Tuesday, October 21, 2014

REVIEW: Every Ugly Word by Aimee L. Salter

Every Ugly Word
When seventeen-year-old Ashley Watson walks through the halls of her high school bullies taunt and shove her. She can’t go a day without fighting with her mother. And no matter how hard she tries, she can’t make her best friend, Matt, fall in love with her. But Ashley also has something no one else does: a literal glimpse into the future. When Ashley looks into the mirror, she can see her twenty-three-year-old self.

Her older self has been through it all already—she endured the bullying, survived the heartbreak, and heard every ugly word her classmates threw at her. But her older self is also keeping a dark secret: Something terrible is about to happen to Ashley. Something that will change her life forever. Something even her older self is powerless to stop.

I received an ecopy of this book via Netgalley in exchange for an honest review.

This was such a hard book to read. This book focuses entirely on the difficult subject of bullying. I usually avoid books about bullying because I have a very very low tolerance on bullying. When I read a book about bullying I get so angry. I go through the book in a field of rage because I honestly can't understand how anyone can be so cruel to another being. It makes me even more upset that this cruel people generally get away with what they do.
Reading books about bullying also makes me feel powerless, since I desperately want to help the main character and make others understand what's going on, but I can't do such a thing.

I had all of these feelings and more throughout this book. I hated almost everyone in this book except for the main character. Yes, I didn't even like Matt, who was supposed to be Ashley's best friend. He was okay by the end, but I can't forgive him for the fact that he treated Ashley like she needed to be fixed and sided with the evil demons that tormented her. I despised all of her classmates, who decided to make Ashley's life hell when she did absolutely nothing to deserve it (nobody deserves it), but I hated her mother more. Her mother is a very horrible mother. She only thinks of herself and sees her daughter as an embarrassment and constantly says that Ashley would only be better if she weren't fat or if she would stand up for herself or be popular. She says so many horrible things to her daughter, practically blames Ashley for what her classmates do to her, and even yells at her for crying at it. A mother is supposed to protect and comfort her child, she is not a mother.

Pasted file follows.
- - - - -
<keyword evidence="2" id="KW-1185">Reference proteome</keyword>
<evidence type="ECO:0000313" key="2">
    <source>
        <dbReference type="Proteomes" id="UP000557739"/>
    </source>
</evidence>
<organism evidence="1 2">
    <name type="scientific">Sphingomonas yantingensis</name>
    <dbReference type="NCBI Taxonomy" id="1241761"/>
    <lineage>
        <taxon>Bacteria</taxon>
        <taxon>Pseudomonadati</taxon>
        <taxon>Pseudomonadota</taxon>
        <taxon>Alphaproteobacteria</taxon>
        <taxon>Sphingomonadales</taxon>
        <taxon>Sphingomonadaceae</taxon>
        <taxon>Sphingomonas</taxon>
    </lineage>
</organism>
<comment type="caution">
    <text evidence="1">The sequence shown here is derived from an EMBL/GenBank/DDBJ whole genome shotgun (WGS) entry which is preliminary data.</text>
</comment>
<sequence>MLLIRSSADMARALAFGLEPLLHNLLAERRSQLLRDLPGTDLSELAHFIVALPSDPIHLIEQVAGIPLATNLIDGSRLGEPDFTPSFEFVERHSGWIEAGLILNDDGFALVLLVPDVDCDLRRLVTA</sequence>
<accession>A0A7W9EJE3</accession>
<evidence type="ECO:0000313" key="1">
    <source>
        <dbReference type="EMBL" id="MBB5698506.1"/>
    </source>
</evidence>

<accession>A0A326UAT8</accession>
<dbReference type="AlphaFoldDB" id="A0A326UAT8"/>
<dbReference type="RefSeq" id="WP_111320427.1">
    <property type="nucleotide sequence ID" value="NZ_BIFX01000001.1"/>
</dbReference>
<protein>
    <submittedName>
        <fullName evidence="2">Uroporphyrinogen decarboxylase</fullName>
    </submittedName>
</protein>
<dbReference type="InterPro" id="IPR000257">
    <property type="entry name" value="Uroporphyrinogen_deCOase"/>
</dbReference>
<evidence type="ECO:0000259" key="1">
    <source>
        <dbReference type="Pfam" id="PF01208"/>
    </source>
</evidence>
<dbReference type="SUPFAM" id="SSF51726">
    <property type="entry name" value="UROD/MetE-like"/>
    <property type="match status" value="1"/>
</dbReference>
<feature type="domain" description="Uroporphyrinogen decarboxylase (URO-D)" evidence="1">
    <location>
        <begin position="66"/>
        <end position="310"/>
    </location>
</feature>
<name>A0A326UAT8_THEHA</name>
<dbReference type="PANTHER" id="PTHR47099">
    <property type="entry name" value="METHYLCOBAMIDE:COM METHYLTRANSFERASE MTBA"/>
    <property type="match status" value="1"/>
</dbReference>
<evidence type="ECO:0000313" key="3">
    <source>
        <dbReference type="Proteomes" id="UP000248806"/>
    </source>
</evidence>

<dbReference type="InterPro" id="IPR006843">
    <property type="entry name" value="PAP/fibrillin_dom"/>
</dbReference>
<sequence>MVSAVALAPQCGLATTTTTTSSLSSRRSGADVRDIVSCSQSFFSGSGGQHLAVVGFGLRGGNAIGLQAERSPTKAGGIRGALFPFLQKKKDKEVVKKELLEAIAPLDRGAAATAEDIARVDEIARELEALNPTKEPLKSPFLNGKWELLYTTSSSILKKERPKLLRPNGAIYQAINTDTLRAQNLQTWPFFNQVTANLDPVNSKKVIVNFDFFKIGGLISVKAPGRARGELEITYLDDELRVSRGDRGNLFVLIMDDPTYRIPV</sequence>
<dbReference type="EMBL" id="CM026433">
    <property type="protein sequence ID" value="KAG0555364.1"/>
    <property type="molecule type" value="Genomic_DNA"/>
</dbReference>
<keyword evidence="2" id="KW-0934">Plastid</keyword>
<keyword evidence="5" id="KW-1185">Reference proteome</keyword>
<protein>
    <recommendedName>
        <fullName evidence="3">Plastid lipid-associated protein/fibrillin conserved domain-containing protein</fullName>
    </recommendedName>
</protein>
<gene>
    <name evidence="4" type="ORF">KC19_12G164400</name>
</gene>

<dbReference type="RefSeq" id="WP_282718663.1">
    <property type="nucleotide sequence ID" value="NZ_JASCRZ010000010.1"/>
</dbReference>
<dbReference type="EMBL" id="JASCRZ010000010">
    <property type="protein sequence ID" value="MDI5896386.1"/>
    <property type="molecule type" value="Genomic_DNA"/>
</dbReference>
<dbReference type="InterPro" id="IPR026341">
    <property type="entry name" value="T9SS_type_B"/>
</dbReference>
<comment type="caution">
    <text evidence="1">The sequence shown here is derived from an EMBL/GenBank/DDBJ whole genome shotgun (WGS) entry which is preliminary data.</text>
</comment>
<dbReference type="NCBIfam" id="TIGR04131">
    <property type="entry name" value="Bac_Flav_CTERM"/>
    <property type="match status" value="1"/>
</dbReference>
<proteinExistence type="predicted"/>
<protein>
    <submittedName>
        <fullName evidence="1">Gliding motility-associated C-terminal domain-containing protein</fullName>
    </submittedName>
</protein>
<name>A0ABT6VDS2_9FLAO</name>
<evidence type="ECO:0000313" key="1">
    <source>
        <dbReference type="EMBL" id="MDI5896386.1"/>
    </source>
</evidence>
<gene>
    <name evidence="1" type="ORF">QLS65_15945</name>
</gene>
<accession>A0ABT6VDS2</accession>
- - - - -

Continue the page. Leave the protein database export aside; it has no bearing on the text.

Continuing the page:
This book was very realistic, but it had a little magical element added in. For the past few years, Ashley has been able to see her future self in the mirror and talk to her. Her future self is trying to prevent Ashley's life to play out a certain way and when it doesn't work, that Ashley becomes future Ashley and takes to her younger self. Confusing, I know, but it was a very interesting add in and made for a very unique way to tell the story. This book also goes back and forth between past and present. We have a present Ashley in some kind of mental hospital talking to a doctor about all of these events and it made for an interesting way of telling this story.

This was a brilliant book. It was unique and beautiful, but so so tragic. Ashley's story is horrible and it will make you so very upset. Be prepared to go through many emotions while reading this book and be prepared for your outlook to change.

I hereby give this book
4 Wheels!
Meaning: It was amazing!

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